This opinion will be unpublished and

may not be cited except as provided by

Minn. Stat. § 480A.08, subd. 3 (1996).




State of Minnesota,



Oscar Flores, Jr.,


Filed February 4, 1997


Huspeni, Judge

Clay County District Court

File No. K2-95-1281

Lawrence W. Pry, Assistant State Public Defender, 875 Summit Avenue, LEC 304, St. Paul, MN 55105 (for Appellant)

Hubert H. Humphrey, III, Attorney General, Suite 1400, NCL Tower, 445 Minnesota St., St. Paul, MN 55101 (for Respondent)

Todd S. Webb, Clay County Attorney, Scott G. Collins, Assistant Clay County Attorney, Clay County Courthouse, 807 North 11th Street, Moorhead, MN 56560 (for Respondent)

Considered and decided by Norton, Presiding Judge, Lansing, Judge, and Huspeni, Judge.



Appellant challenges the district court's revocation of his probation, arguing that the court failed to make proper written findings to support the revocation. Because the district court's findings are sufficient to permit meaningful review and are supported by the record, we affirm.


On October 11, 1995, appellant Oscar Flores, Jr. pleaded guilty to a charge of criminal sexual conduct in the first degree. Under the guidelines, his sentence would have been executed. The court, however, sentenced Flores to 172 months, but stayed execution and placed him on supervised probation for 30 years. The court placed several conditions on Flores's probation, including one year in the county jail, restitution, successful completion of treatment at Fountain Center and Woodbury House, and abstinence from alcohol and mood-altering substances.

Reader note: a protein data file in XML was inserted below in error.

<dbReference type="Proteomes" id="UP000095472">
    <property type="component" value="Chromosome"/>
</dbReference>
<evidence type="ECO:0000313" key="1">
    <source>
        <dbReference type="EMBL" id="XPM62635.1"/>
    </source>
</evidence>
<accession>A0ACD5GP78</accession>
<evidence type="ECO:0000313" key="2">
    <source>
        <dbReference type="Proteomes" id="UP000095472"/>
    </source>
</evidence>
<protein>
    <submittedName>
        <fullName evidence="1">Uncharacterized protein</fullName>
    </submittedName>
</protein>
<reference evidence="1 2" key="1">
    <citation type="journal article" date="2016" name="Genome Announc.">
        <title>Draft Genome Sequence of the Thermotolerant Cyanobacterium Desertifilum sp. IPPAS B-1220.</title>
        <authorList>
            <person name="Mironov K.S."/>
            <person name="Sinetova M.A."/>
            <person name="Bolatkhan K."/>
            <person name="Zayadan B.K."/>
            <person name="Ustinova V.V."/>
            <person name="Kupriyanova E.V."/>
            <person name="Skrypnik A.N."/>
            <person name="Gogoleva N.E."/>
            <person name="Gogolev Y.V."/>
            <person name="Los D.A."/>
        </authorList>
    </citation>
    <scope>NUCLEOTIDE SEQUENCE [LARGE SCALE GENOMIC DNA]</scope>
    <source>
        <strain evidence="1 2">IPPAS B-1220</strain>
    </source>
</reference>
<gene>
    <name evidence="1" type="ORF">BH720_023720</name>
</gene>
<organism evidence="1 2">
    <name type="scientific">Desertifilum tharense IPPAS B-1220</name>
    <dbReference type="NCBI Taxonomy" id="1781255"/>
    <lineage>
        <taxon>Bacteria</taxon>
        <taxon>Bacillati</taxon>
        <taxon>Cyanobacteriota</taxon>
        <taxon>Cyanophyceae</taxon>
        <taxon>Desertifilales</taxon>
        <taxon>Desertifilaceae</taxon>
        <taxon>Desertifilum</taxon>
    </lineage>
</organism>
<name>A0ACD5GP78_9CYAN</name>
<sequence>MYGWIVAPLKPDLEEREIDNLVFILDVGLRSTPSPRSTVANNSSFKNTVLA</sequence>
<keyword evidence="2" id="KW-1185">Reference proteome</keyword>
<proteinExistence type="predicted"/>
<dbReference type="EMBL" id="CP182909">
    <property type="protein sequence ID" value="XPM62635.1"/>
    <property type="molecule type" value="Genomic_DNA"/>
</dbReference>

Flores's probation officer alleged that Flores had violated his probation by failing to complete treatment and to abstain from drugs or alcohol. At a revocation hearing held on June 19, 1995, Flores admitted that even though he was aware of the consequences, he had voluntarily consumed alcohol in violation of his probation. The probation officer testified that Flores admitted to voluntarily consuming alcohol in violation of probation, that as a result of the violations Flores was discharged from treatment, that Flores failed to seek treatment at Migrant Health where he had been referred, that there was no appropriate alternative placement available, that Flores showed no remorse, and that public safety was at risk unless Flores was incarcerated.

The district court also reviewed a written recommendation by licensed psychologist Dr. R.P. Ascano. Ascano had originally recommended that Flores's sentence be stayed, but that recommendation was contingent on Flores's cooperation, compliance, and successful completion of treatment. After hearing the testimony and reviewing the record, the district court specifically found that Flores had violated his probation by failing to complete treatment successfully and that such failure was intentional and willful. The court revoked Flores's probation and executed the 172-month sentence.


If a probationer violates conditions of probation, the district court may revoke probation and execute the sentence previously imposed. Minn. Stat. § 609.14, subd. 3(2) (1994). A district court has broad discretion in determining if there is sufficient evidence to revoke probation and should be reversed only if there is a clear abuse of discretion. State v. Austin, 295 N.W.2d 246, 249-50 (Minn. 1980). In revoking probation, the district court must: (1) designate the specific conditions that were violated; (2) find that the violation was inexcusable or intentional; and (3) find that the need for confinement outweighs the policies supporting probation. Id. at 250.